Since it won a gaming license outside of Boston, Wynn Resorts (NASDAQ: WYNN) has been faced with a number of distractions. It was sued by competitors, fought with the gaming commission, and had to overcome the ouster of founder and CEO Steve Wynn because of sexual misconduct allegations that threw the entire company for a loop.
As June approaches, the company is inching toward the opening of Encore Boston Harbor, a $2.6 billion expansion on the East Coast that should be an exciting development. But after last minute speculation that Wynn would sell the resorts, it's time to get down to business and open the doors of the company's newest property.
According to management, on June 23, at 10:00 a.m. Eastern Time, the Encore Boston Harbor will open its doors to the world. There could be unforeseen delays, but right now it looks like we're still less than a month away from opening.
Image source: Wynn Resorts.
Don't forget your wallet
The 27-story main tower has only 671 rooms, a fraction of the thousands normally housed in a Las Vegas Strip resort. But the room prices may generate as much revenue as a much larger resort might. As of now, room prices range from a low of $675 on weekdays to $875 on weekends, and higher than that for some dates. If the resort can average $675 in revenue per available room it could generate $165 million in revenue from rooms alone.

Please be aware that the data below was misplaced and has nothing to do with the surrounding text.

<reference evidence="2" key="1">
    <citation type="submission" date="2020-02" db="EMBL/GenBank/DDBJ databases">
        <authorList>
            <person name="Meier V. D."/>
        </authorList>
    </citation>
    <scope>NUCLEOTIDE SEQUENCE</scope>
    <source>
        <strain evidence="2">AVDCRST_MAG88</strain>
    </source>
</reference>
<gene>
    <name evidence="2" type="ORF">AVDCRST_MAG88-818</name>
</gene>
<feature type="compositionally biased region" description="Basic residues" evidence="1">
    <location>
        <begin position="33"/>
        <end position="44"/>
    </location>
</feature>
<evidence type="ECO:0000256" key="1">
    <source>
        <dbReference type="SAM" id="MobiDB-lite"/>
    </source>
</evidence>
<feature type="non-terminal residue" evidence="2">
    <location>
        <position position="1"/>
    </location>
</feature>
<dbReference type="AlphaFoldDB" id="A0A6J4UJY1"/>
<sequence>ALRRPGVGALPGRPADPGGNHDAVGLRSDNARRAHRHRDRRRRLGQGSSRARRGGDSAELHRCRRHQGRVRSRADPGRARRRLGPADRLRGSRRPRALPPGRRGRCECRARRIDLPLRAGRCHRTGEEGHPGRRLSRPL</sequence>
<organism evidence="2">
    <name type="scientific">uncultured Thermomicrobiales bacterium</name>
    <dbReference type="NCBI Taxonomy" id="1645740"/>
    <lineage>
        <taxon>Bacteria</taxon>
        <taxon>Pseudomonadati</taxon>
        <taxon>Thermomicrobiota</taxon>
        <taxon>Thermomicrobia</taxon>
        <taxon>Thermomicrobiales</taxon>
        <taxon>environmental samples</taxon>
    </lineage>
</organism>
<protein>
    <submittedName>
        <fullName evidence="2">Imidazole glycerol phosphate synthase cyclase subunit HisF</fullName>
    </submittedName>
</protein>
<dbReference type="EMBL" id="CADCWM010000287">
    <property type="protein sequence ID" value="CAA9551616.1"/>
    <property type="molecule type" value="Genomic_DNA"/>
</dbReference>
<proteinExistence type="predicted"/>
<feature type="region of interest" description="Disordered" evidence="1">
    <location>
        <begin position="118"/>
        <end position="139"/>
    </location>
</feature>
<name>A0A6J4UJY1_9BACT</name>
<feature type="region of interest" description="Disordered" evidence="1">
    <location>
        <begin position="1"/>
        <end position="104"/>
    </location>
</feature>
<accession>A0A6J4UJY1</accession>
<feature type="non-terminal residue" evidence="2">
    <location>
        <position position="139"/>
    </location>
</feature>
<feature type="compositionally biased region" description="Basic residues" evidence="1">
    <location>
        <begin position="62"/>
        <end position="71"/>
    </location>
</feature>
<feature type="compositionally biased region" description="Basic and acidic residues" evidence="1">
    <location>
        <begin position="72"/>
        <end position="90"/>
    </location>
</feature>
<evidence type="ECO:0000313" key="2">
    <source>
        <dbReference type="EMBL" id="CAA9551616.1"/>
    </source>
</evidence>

There's no question that Wynn Resorts is going after well heeled visitors and gamblers with Encore Boston Harbor. And with room prices starting that high, we can expect restaurants and shows to be very expensive as well.
Can Wynn Resorts make money in Everett?
What we don't know is if this new resort will make enough money to be considered a good investment. In Las Vegas, room revenue is about 30% of Wynn's revenue; if that ratio holds true in Massachusetts, the resort could generate $550 million of revenue each year. With an EBITDA margin of 30%, which would be ideal, it would generate $165 million of EBITDA. That's not a great return on a $2.6 billion investment in a resort, so look for Wynn to try and boost casino and other non-gaming-or-room revenue streams.
What we don't know is whether or not consumers and visitors will want to make the trek from Boston to Everett. A new resort is a draw, but the area doesn't have much entertainment infrastructure today, and visitors may simply come and go from conferences or the hotel. If they don't stay for long, Wynn is taking a big risk on the Boston area, and it may be tough to make a profit on such an expensive resort -- even if hotel rooms regularly go for more than $1,000 per night.
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